Third person in state dies from EEE
A third person has died as a result of Eastern Equine Encephalitis, and a fourth person has been diagnosed with the mosquito-borne illness.
The state Department of Public Health announced Tuesday that an East Haddam resident who died during the third week of September was confirmed by the Centers for Disease Control and Prevention to have had EEE. The person is between 60 and 69 years old, and reportedly became ill during the second week of September, according to the state.
The CDC also confirmed that a Colchester resident who became ill during the third week of August had EEE. That person is between 40 and 49 years old and remains hospitalized, according to the state.
There were two previous EEE-related deaths in the state this year, in residents of Old Lyme and East Lyme.
“Sadly, this has been an unprecedented year for EEE activity in Connecticut,” said Dr. Matthew Cartter, the DPH State Epidemiologist in a news release. “Before this year we have had only one human case of EEE in Connecticut, and that was in 2013.”
Cartter said all four residents apparently contracted the illness during the height of mosquito season, but they lived in a part of eastern Connecticut where EEE activity has not been a problem before this summer.
To date, 108 mosquito samples have tested positive for EEE virus since mosquitoes began being trapped and tested in June, said John Shepard, assistant scientist with the Connecticut Agricultural Experiment Station. The EEE-positive mosquitoes include one trapped in Shelton earlier in the season — the first mosquito from Fairfield County to test positive for EEE in roughly 10 years.
The state’s mosquito population is declining, according to agricultural experiment station. According to the latest CAES report, released Tuesday, 2,443 mosquitoes were trapped between Sept. 15 and Sept. 23, down from 4,696 the week before. In the most recent report, the station also revealed EEE-positive mosquitoes were found in Bethany, Chester, and Middlefield.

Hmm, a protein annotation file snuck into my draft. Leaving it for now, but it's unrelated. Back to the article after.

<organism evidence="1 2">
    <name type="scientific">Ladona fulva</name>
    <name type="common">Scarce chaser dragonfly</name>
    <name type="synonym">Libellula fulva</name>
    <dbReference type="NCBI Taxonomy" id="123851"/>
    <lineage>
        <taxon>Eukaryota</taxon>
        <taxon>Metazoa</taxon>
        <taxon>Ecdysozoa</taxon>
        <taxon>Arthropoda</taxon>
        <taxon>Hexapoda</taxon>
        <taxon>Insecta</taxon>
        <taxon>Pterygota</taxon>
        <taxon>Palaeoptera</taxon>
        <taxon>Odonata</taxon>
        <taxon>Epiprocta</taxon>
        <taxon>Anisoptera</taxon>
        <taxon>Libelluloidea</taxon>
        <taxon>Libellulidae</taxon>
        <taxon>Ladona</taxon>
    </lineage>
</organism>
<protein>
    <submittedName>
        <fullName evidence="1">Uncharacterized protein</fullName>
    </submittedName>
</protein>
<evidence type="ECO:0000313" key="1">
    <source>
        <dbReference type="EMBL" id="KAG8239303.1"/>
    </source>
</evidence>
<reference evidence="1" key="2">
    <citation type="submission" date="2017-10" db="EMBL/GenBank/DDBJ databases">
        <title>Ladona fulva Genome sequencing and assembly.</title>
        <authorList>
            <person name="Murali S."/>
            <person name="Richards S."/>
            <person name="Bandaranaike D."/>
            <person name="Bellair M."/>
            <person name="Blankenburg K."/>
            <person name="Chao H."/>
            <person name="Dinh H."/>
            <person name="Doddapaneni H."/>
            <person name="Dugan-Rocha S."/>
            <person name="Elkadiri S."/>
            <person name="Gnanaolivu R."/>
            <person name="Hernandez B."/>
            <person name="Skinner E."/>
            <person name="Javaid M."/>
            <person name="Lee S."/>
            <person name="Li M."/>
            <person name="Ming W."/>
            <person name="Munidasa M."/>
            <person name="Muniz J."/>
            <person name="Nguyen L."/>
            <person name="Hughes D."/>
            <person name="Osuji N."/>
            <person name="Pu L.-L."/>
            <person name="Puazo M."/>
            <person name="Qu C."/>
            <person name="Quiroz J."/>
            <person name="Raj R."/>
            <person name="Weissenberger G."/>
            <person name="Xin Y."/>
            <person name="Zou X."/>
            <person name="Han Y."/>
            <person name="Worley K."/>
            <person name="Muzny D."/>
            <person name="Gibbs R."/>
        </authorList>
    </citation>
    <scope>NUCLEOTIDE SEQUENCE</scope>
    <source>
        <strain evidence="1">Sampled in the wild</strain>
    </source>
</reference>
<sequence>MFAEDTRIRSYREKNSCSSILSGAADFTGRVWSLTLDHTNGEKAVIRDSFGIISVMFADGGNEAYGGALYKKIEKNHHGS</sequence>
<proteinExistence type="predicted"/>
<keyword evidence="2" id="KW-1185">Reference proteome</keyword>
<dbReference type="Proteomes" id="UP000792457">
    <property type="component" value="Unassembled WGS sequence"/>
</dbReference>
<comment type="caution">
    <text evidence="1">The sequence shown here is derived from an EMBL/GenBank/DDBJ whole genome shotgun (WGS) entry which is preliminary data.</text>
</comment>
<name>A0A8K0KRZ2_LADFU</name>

States throughout the Northeast are experiencing an active season for EEE. In addition to the virus being found in mosquitoes, there have been a total of 12 human cases of EEE infection in Massachusetts, including three fatalities, and three human cases in Rhode Island, including one fatality.
Because the numbers of mosquitoes in Connecticut are declining, the DPH said there are no plans to implement widespread pesticide sprays.
According to DPH, most persons infected with EEE have no apparent illness, however some can be very ill. Severe cases of EEE begin with the sudden onset of headache, high fever, chills, and vomiting four to 10 days after a mosquito bite. The illness may then progress to disorientation, seizures, or coma.
About one-third of people with EEE die from the disease and there is significant brain damage in most survivors. While there is a vaccine for horses, there is no vaccine for people.
EEE virus is not the only vector-borne disease in Connecticut that can cause encephalitis. This year, we have had one case of encephalitis caused by West Nile virus.
Powassan virus, which is relatively new in Connecticut and can be transmitted by the bite of the black-legged tick, can also cause encephalitis. This year, the state has had four human cases of Powassan virus infection, one of which ended in a fatality.